Why I Support Presbyterian Divestment as a Jew
The U.S. Church is voting on the controversial measure this week
In a blog post two days ago, Yair Rosenberg wrote about a Presbyterian minister who committed “the interfaith equivalent of a flagrant foul” by suggesting that America, not Israel, was the Jewish Promised Land. I’ve spent the past few days at the Presbyterian Church (USA)’s National General Assembly, and my experience has been exactly the opposite of an interfaith flagrant foul—Presbyterians from across the United States have engaged and considered Jewish voices, including mine, in their internal church decision-making process.
I am in Detroit as a member of Jewish Voice for Peace’s delegation to the Presbyterian Church’s General Assembly, where commissioners and advisory delegates from across the country decide national church policy on everything from theological issues to gun violence. This year, the Church is debating whether to divest from three American companies that profit from the Israeli occupation of Palestinian land. In considering this decision, the Presbyterian community has invited, welcomed, and respected my voice, as well as the voices of other Jews with diverse religious commitments and political backgrounds.
PC-USA has a set process for faith-based socially responsible investment and shareholder engagement. The Church already avoids investing in companies involved in tobacco, alcohol, gambling, and pornography, and selectively screens out investments related to weapons and human rights violations. Around 10 years ago—well before Palestinian civil society began its call for a campaign of boycotts, divestments, and sanctions—PC-USA identified a list of companies that profited from the occupation. The Church’s Mission Responsibility Through Investment committee has followed its time-honored pathway for shareholder engagement for the past 10 years. This year, however, the committee suggested that:
After several years of corporate engagement by MRTI and its interfaith partners, utilizing all the tools available to investors (correspondence, dialogues, proxy voting, and filing shareholder resolutions), three corporations—Caterpillar, Hewlett-Packard, and Motorola Solutions—remain entrenched in their involvement in non-peaceful pursuits, and regrettably show no inclination to change their behavior. In fact, if anything, these three corporations have deepened their non-peaceful involvement. As a result, MRTI regretfully informs the 221st General Assembly (2014) that Caterpillar, Hewlett-Packard, and Motorola Solutions are not in compliance with GA policy, and recommends that these three corporations be added to the GA’s proscription/divestment list until such time as their corporate activities are confined solely to peaceful pursuits.
I agree. My Jewish tradition has taught me to value justice, freedom, and non-violent solutions for peace. Divesting from Caterpillar, which provides machinery used to destroy Palestinian homes; Hewlett-Packard, which maintains the biometric identification system used in Israeli checkpoints; and Motorola Solutions, which provides surveillance systems around illegal Israeli settlements in the West Bank, seems a logical first step toward true peace in the region.
PC-USA invites community partners in its deliberation process. In the last few days, Presbyterians from across the country have engaged and considered Jewish voices in their internal church decision-making process. Along with an interfaith coalition of Presbyterians, Muslims, Jews, and other Christians, I testified in support of divestment from these three American companies. An equally diverse group testified against divestment.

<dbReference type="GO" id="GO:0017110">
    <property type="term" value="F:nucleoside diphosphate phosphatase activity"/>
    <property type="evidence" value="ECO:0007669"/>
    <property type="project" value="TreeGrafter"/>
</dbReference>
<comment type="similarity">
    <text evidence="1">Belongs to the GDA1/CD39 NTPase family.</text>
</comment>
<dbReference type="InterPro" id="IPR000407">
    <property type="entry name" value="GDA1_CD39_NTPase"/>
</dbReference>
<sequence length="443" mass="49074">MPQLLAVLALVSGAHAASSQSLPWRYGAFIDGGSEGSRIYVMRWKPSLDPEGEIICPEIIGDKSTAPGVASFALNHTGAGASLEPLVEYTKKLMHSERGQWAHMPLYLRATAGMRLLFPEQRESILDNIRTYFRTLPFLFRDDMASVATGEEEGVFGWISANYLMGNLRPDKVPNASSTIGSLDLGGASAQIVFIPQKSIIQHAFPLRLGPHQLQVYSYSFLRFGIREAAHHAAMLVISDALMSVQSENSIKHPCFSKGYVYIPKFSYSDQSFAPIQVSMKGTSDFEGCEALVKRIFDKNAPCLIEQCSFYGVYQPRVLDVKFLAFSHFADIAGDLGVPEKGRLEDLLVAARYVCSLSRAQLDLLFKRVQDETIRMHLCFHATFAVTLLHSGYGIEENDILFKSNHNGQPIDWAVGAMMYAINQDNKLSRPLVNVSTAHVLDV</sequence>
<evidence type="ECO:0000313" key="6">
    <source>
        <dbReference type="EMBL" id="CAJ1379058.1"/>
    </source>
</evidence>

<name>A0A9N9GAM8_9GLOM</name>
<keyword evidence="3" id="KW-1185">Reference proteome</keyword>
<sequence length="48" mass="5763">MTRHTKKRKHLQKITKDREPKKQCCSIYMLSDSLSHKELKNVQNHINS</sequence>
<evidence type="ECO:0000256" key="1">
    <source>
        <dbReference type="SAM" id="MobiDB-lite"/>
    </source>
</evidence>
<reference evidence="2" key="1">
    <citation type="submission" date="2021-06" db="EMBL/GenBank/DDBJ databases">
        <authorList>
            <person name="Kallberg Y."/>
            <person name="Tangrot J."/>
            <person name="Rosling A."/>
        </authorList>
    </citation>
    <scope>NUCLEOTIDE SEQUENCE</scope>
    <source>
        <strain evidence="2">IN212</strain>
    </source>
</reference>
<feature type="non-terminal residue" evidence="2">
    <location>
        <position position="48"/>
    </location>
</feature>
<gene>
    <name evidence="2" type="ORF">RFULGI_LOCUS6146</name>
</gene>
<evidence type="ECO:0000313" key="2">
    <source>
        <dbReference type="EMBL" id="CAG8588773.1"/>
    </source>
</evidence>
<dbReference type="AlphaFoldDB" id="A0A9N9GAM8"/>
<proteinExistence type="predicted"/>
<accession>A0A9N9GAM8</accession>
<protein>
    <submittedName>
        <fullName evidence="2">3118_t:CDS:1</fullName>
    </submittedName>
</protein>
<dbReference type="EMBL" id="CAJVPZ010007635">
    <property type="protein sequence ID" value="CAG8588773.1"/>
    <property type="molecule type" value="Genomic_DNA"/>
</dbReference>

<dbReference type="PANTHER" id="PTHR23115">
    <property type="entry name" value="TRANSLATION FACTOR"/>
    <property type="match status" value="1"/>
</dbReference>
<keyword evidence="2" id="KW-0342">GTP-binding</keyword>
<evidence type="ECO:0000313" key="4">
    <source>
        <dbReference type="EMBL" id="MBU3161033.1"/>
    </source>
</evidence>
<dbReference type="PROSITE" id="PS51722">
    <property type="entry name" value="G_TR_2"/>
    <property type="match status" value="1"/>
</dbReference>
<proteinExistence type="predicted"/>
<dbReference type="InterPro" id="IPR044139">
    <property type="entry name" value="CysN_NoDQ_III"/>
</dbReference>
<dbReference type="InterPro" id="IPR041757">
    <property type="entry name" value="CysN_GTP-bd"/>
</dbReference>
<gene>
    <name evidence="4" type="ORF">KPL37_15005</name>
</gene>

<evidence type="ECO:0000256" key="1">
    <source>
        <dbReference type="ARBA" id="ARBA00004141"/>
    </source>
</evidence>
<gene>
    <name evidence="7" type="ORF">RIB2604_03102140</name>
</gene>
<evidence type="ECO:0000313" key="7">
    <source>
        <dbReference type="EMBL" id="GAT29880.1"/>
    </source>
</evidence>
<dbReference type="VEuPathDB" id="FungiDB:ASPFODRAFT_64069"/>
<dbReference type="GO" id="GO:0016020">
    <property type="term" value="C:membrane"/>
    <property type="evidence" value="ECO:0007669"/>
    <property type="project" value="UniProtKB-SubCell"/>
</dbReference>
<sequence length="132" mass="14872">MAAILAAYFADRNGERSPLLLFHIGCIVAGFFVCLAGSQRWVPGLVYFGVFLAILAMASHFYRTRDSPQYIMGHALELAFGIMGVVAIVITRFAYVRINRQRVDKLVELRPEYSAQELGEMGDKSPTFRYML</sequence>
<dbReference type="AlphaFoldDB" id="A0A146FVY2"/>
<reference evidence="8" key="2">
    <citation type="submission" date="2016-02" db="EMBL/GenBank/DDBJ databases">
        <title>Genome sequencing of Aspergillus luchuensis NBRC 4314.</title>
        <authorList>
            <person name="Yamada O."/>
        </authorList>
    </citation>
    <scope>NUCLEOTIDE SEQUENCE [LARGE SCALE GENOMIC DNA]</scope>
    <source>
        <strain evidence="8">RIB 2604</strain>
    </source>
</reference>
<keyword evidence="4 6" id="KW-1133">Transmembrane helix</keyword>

I know that not all in the Jewish community agree with me. In fact, Yair and I shared many Shabbat dinners during the years we were both student leaders in Harvard Hillel—our divergent religious and political commitments are part of the pluralism that makes the Jewish community so strong. The Presbyterian Church, similarly, harbors a great diversity of perspectives.
The Middle East Committee of the GA debated the best course of action for the PC-USA, and recommended a creative resolution that encouraged not only divestment, but positive reinvestment in the region, continued Presbyterian engagement with the Holy Land, and interfaith dialogue.
Divestment from companies that profit from the Israeli occupation is just one of hundreds of topics under discussion at this year’s General Assembly, but Jewish guests have been invited, formally and informally, to share our perspectives on everything from environmental stewardship to same-sex marriage in religious institutions. The Church intentionally includes Jewish voices in its deliberative process because it cares about interfaith cooperation. Many commissioners, even some who opposed divestment, approached me to thank me for testifying.
As one Egyptian Presbyterian pastor noted in a speech yesterday, there are fanatics in every religion. That doesn’t mean that those who favor justice and peace should stop working together. I have spent the past three days talking, singing, praying, and standing in silent witness along with Jewish and Presbyterian faith leaders from around the United States. If that isn’t interfaith community, I don’t know what is.
Sandra Korn graduated from Harvard this spring with an joint Bachelor’s and Master’s degree in History of Science and Studies of Women, Gender, and Sexuality. She was a student leader in Harvard Hillel and is a member of Jewish Voice for Peace. She lives in Durham, North Carolina.
After all, the 12-year-old comedian knew how to make Howie Mandel kvell